Auto enthusiasts often wonder: What's it like to see an all-new model unveiled?
Having attended a bunch, we can tell you that the events can vary quite a bit.
Events held during media days at major auto shows do tend to follow a pattern, because automakers have only a limited time -- 20 minutes or so -- before the next event: Typically, there's a senior executive from the company who gives a short presentation, there's some loud music, the new vehicle roars or lands or magically appears on stage, and then its high points -- the things that make it "all-new" -- are discussed in glowing terms.
After that, there's some informal time when journalists can take photos or interview the executives in attendance. (Investment analysts sometimes attend these events as well.)
The pattern is usually similar at events held away from auto shows, but they often unfold over a longer span of time. The automaker usually offers food or drinks or both to put the journalists in a cheerful mood, often while a band plays, and then there's a presentation in which the new vehicle is unveiled. Obviously, the automaker's goal is to create the best possible conditions to get favorable media coverage of their new model. (Though the journalists and analysts, of course, often have different ideas. We were lukewarm on the new Sonata, and we told you so.)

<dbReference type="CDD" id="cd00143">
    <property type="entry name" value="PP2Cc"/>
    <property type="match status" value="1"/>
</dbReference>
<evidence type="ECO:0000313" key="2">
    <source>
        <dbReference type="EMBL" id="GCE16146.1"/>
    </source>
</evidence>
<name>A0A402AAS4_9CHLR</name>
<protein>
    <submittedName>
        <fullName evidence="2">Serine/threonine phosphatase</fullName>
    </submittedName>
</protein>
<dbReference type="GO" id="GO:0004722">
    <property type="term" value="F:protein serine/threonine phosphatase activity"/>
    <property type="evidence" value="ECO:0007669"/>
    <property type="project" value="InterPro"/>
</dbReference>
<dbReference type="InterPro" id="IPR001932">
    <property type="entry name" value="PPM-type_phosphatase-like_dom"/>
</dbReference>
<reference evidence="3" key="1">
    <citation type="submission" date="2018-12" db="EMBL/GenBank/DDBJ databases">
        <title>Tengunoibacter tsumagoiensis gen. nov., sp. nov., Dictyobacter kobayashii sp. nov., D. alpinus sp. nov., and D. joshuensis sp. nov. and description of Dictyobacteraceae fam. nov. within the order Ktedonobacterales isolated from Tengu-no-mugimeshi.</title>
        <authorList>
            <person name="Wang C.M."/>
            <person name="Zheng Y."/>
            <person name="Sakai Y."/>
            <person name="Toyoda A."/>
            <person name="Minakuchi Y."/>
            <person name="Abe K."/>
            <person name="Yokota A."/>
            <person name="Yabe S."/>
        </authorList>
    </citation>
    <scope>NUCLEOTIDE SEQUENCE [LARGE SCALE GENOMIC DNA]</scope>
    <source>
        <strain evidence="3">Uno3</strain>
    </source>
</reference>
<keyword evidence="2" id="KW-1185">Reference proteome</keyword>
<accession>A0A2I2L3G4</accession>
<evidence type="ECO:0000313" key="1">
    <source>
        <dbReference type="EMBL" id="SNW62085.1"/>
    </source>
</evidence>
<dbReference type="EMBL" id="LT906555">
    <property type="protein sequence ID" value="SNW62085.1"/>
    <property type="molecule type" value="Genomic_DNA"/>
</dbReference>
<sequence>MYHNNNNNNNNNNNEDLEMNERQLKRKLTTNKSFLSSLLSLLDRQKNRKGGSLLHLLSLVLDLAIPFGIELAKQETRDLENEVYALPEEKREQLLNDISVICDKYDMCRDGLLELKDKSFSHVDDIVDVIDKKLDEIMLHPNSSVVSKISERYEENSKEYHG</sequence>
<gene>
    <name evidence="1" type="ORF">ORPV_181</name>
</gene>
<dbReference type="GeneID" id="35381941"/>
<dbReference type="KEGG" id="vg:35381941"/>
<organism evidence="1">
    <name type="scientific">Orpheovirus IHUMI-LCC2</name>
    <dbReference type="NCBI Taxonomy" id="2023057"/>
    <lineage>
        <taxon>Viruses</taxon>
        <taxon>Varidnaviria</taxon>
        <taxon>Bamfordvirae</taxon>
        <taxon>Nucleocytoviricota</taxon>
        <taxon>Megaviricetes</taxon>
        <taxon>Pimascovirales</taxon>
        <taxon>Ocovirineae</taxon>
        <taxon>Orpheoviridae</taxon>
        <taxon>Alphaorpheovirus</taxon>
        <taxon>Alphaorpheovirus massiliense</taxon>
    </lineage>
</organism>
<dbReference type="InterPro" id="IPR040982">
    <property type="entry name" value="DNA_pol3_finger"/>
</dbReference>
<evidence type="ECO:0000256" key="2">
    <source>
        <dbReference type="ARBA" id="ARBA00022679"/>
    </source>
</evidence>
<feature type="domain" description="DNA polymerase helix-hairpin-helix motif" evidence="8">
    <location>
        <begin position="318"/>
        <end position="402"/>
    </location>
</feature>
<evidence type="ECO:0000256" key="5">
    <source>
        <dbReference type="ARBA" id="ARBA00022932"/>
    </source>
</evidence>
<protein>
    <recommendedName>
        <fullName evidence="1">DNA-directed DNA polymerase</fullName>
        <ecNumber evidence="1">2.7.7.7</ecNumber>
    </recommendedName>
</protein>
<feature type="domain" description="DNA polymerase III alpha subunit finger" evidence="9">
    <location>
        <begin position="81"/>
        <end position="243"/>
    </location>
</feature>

Sometimes, though, they don't give us all the details. We attended a Hyundai (NASDAQOTH:HYMTF) presentation held in New York the night before the show opened, in which Hyundai gave us a quick look at the all-new 2015 Sonata sedan. They gave us an opportunity to look at the car up close, and they told us quite a bit about the thinking that went into the design, but they saved many key details (like the car's price) for their full presentation at the show itself the next day.
We brought you a report on the new Sonata from the company's booth at the New York show. But we thought you might also like an inside peek at that "sneak preview" event. In this short video, you'll see Hyundai's U.S. chief, Dave Zuchowski, give some remarks while the car is uncovered and "revealed" in the background. After that, designer Chris Chapman talks about the philosophy behind the car's appearance, which we've interspersed with several shots of the new Sonata (some of which we took the next day, at the auto show.)
Having seen this model revealed, what do you think of the new Sonata? Scroll down to leave a comment and let us know.
John Rosevear has no position in any stocks mentioned. Rex Moore has no position in any stocks mentioned. The Motley Fool recommends BMW. Try any of our Foolish newsletter services free for 30 days. We Fools may not all hold the same opinions, but we all believe that considering a diverse range of insights makes us better investors. The Motley Fool has a disclosure policy.